The title is a bit off putting. The artificiality of the settings highlighted how great the actors were. One of the hardest things to get right is the casting, so in this case you sometimes had 3 sets of actors so you could compare. That's the problem. The story is about young love. Young lovers act differently than older lovers. More drama! It didn't work as well with the older actors, despite how good they were.
It's easy to see Resnais in his Marcellin, the decorous butler, perfect master of ceremonies, smiling secretly in the corner... The film itself is a playful invitation, to an intimately self-referential unfolding of Resnais' (already meta) high-formalism. There, cycles of memory, of death & return, do for temporal linearity what fluid definitions of artifice do for objectivity. Tenderly exposing the human. With love.
Resnais evokes fascinating parallels between Orpheus/Audience and Eurydice/Character wherein the jealousy of another actor's performance instills a fear of living in Eurydice, and Orpheus' despair of knowing her previous incarnations. Ultimately, it's 'life' of performance and truth in human emotions that direct towards solace, until Eurydice/Writer and Orpheus/Actor unite before an audience, where cinema = death.
Resnais made this at 90 and the spirit of a playful, vibrant and eternally youthful experiment maker was still evident. A game company of actors playing themselves are wonderful in this tribute to the thespian profession told with wit and precision. They gather to watch a filmed performance of 'Eurydice' and wind up taking up their old roles in a 'meta' method created by the director. Quite wonderful and affecting.
Aging French thespians are summoned together to mourn their dear friend and departed stage director. Once assembled at the dead man's chateau they reverie in their youthful actor roles and recollect their experiences, taking part in an impromptu re-enactment in this tag-team modern application of the Orpheus & Euridyce romantic tragedy. Maudlin and stilted. Yet a sturdy representation of French literary modernism.
Though each time it puzzles me differently, what seems to me out of the question is that this is a chef d'oeuvre that reworks old obsessions (memory, imagination, historical trauma – the Nazi occupation) & earlier films: Mélo, L’amour à mort (which pales in complexity, though not power, in comparison), Night & fog and most importantly, Hiroshima mon amour (the café, the themes, its poster hanging in the background)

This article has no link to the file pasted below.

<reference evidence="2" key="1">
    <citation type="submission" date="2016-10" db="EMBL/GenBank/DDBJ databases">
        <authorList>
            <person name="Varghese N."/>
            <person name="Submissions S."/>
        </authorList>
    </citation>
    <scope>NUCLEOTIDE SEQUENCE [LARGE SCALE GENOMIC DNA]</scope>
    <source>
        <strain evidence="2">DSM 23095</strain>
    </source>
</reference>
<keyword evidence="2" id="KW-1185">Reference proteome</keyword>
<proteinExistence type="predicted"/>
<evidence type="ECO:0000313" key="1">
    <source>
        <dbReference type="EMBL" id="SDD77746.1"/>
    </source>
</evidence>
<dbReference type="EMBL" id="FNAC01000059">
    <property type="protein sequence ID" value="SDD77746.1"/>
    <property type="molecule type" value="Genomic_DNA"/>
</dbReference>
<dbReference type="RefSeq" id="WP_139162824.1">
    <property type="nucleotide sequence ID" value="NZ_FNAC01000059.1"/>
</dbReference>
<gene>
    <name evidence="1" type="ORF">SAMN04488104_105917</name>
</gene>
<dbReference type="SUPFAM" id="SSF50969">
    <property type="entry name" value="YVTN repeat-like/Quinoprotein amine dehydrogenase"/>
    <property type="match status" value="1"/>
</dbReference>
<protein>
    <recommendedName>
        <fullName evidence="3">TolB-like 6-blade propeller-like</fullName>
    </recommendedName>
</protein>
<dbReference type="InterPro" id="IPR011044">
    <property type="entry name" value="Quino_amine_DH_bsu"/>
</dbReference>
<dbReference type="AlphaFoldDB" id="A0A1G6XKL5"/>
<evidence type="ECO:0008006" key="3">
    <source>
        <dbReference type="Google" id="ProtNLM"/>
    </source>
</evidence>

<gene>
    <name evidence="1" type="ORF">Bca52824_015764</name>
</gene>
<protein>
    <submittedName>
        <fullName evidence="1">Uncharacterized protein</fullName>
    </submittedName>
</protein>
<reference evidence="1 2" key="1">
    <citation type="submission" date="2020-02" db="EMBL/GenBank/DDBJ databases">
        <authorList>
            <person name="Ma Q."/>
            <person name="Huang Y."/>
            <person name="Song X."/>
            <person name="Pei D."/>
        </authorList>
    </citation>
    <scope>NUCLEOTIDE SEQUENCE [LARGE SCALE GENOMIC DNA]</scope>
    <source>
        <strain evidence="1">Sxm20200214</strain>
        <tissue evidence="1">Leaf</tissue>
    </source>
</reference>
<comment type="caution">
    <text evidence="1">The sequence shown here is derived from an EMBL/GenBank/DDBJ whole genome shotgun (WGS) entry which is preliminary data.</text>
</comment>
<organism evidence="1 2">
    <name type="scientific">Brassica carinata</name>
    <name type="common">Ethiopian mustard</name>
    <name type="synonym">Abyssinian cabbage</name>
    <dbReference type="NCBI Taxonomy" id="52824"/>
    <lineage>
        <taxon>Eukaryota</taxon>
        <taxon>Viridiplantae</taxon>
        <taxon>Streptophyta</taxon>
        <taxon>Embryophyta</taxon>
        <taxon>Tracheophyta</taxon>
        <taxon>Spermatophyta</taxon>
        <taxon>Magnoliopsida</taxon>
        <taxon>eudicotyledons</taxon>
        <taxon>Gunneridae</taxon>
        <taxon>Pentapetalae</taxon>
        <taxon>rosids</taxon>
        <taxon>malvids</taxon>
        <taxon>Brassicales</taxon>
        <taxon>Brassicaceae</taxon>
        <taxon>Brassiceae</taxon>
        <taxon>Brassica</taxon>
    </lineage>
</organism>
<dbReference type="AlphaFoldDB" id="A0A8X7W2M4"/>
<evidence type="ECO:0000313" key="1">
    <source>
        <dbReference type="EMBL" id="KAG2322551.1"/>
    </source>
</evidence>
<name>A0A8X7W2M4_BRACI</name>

Several months ago on this same station we saw a musical by the husband of Agnes Varda, none other than Jacque Demy. Filled with disco and pop, it was the story of Orpheus. The film was good for its sense of humor, but this one was GREAT for its sense of truth. If you like theater, you will love it, but you have to like theater.
Sitting in my screening room, watching these actors sitting in a screening room, playing themselves and conversing with the actors on screen-the only thing that would have made it better would have been for them to address me directly. This isn't the 4th wall being broken here, it is some other wall, the 5th maybe?
What is the point of this film? Retro nostalgia? Inability of an old white European male auteur to let go? Maybe there is something to the idea of a cinematic revival of Anouilh's play Euridice written during the German occupation of France (1941). But it is unclear what it is.
The end reserves some surprises, but the film isn’t more than a stagy intellectual prank that for long periods of time becomes painful to watch. Full Review and Rating: http://alwayswatchgoodmovies.blogspot.com/2013/04/you-aint-seen-nothin-yet-2012.html
A tour-de-force. Une mise en abyme d'une mise en abyme à la fois du théâtre et du cinéma. ( de la liaison entre les deux.). Un renouveau du langage qu'il dévoilait dans les années 60. Mélancolie, souvenirs, amour, temps. Alain Resnais confirme qu'il est l'un des plus grands cinéastes de son temps.
From the ingenuity and energy of this film, you'd never expect Resnais to be over 90 years old. Feels like the work of a much younger filmmaker. Once again, Resnais plays with form, here brazenly merging cinema and theater in clever, exciting fashion, while examining the art of performance in the process. Vibrant, fun, and smart meta without a hint of smugness.